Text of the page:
TTL voltage level? HELP!

So I got a MT3329 GPS chip and I'm trying to wire it up to my arduino Duemilenove. I'm relatively new to this aspect of electronics so I thought that this would be a relatively easy but informative project. So far, though, I've got nothing from the module. The MT3329's TX pin goes to the arduino RX pin, and the Arduino's TX pin goes to the MT3329's TX pin. However, when I test the voltage level of the arduinos TX, I've notices that its 5 volts.With the Module, its ~3.3 volts (around 3.4 volts)

My question is this:
Can the arduino read 3.3 volt TTL logic levels, hence why I don't seem to be getting data from it? If it can't, what do I need to scale the module's 3.3 volt logic to the arduino's logic level? Is it a simple transistor, or more complex?

Little background: I've tried reading the chips serial data by: Using the software Serial library, Also writing to eeprom from the default TX/RX when the arduino is unplugged, all to no avail?

Please help ASAP as I have an entire weekend at which I can do whatever I like, which can't be said for the week afterwards :confused:

Thanks!!!!!!

Bad news, you may have damaged your gps chip. Good news, if not, all you need is a level translator that will translate 3.3v logic and 5v logic (or use a 3.3v arduino)

Ahhhh okay, thanks! the MT3329 has a USB option so i'll try that. If thats bad, I'll know I've damaged the chip. If its good I'll get a translator, Thanks! I don't suppose you'd know the part number/ chip number of the kind of translator I'd need to get?

Lady Ada, Sparkfun, and others offer breakout boards with the converters. If you just want a chip, there are a number of options, but I use a 74HC4050E

The Arduino/ATmega should be (and often is) happy with 3V3 data coming in (at RX), you shouldn't need to "scale up".
The GPS might not like taking 5V data in, but you could scale that down with a voltage divider.

        • If you had a couple of transistors and a few resistors, it'd be easy to make a couple of inverting switches, a double inverter, to bring this up to 5V instead of buying ICs and so on. * * * *

The Arduino/ATmega should be (and often is) happy with 3V3 data coming in

Really? Let’s look at the datasheet. The ATmega328 datasheets says:

VIH (voltage for an input high) min 0.7VCC

and a footnote says:

“Min” means the lowest value where the pin is guaranteed to be read as high

VCC on the Arduino is 5V. 0.7 * 5V = 3.5V.

So, according to the datasheet, you can NOT count on a standard 5V arduino to read a 3.3V signal as high.

-j

You didn't quite read the chart in Section 29 correctly kg4wsv:

Input High Voltage, except XTAL1 and RESET pins

Condition:
VCC = 2.4V - 5.5V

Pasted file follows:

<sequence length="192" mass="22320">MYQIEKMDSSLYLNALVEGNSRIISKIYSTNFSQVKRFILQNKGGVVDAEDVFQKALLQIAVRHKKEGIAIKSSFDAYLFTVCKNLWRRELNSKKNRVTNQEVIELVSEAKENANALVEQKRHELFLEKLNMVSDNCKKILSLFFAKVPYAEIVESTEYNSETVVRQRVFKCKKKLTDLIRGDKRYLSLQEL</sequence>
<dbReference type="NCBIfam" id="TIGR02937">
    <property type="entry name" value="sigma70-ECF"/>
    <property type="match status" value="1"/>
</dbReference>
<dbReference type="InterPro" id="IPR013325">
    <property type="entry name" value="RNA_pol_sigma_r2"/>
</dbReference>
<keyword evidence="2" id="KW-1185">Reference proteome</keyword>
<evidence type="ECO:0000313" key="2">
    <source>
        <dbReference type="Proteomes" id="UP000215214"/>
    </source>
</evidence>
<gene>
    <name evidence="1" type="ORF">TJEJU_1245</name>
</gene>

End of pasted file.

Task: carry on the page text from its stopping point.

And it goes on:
VinHi Min = 0.6VCC

“Min.” means the lowest value where the pin is guaranteed to be read as high

0.6 * 5V = 3V.

You didn’t quite read the chart in Section 29 correctly

eh? “29. Instruction Set Summary”. What’s that got to do with it? :slight_smile:

Turns out I’m looking at the “ATmega48P/88P/168P/328P” full datasheet, dated 02/09. crossroads is right, I obviously read the wrong line.

BUT: what is the minimum VOH for the other device? Looking at the MT3329 GPS datasheet,

TXA TTL H Level VCC=3.3V 2.1V - 2.8V

So, maximum VOH is 2.8V, but minimum VIH for a 5V ATmega328P is 0.6*VCC = 3.0V.

This will probably work, but it will not be reliable. This is how you get circuits that seem to work, but act squirrelly when the battery gets low, or when you move it out to the car and it’s cold outside, or …

-j

I was reading Section 29, Electrical Characteristics, from '328 Spec Rev 8271D-AVR-05/11.
Time to upgrade your copy?

Complete doc is up to 558 pages plus 8 pages of Table of Contents at the end of the document.

5/11 seems to be the latest Rev:

ATmega48A/PA/88A/PA/168A/PA/328/P Complete
(file size: 21150715, 567 pages, revision D, updated: 05/2011)

ATmega48A/PA/88A/PA/168A/PA/328/P Summary
(file size: 501131, 35 pages, revision D, updated: 05/2011)

2.8V feeding in could be a problem.
Maybe run from 4.5V instead of 5:
4.5 * .6 = 2.7

The other option would be to run the GPS at a slightly higher voltage.

From its datasheet:

Operation supply Voltage Min=3.2v Typ=3.3v Max=5v

So if you were to go for something like 4v for the GPS, that would push up its TX voltage to ~3.5V

From the discussion, it sounds like 0.6*5V = 3V input to the Arduino should be
ok, but if you chose to do level-shifting, then rather than wiring up a complete
chip, you could use

  • a series-diode [1N914] and pullup resistor [4.7K to 5V] on the TX out of the
    GPS module, to give 3.3+0.7V = 4V input to the Arduino.

  • a simple voltage divider[as others suggested], 2.4K series w/4.7K to ground
    on the RX input pin to the GPS module.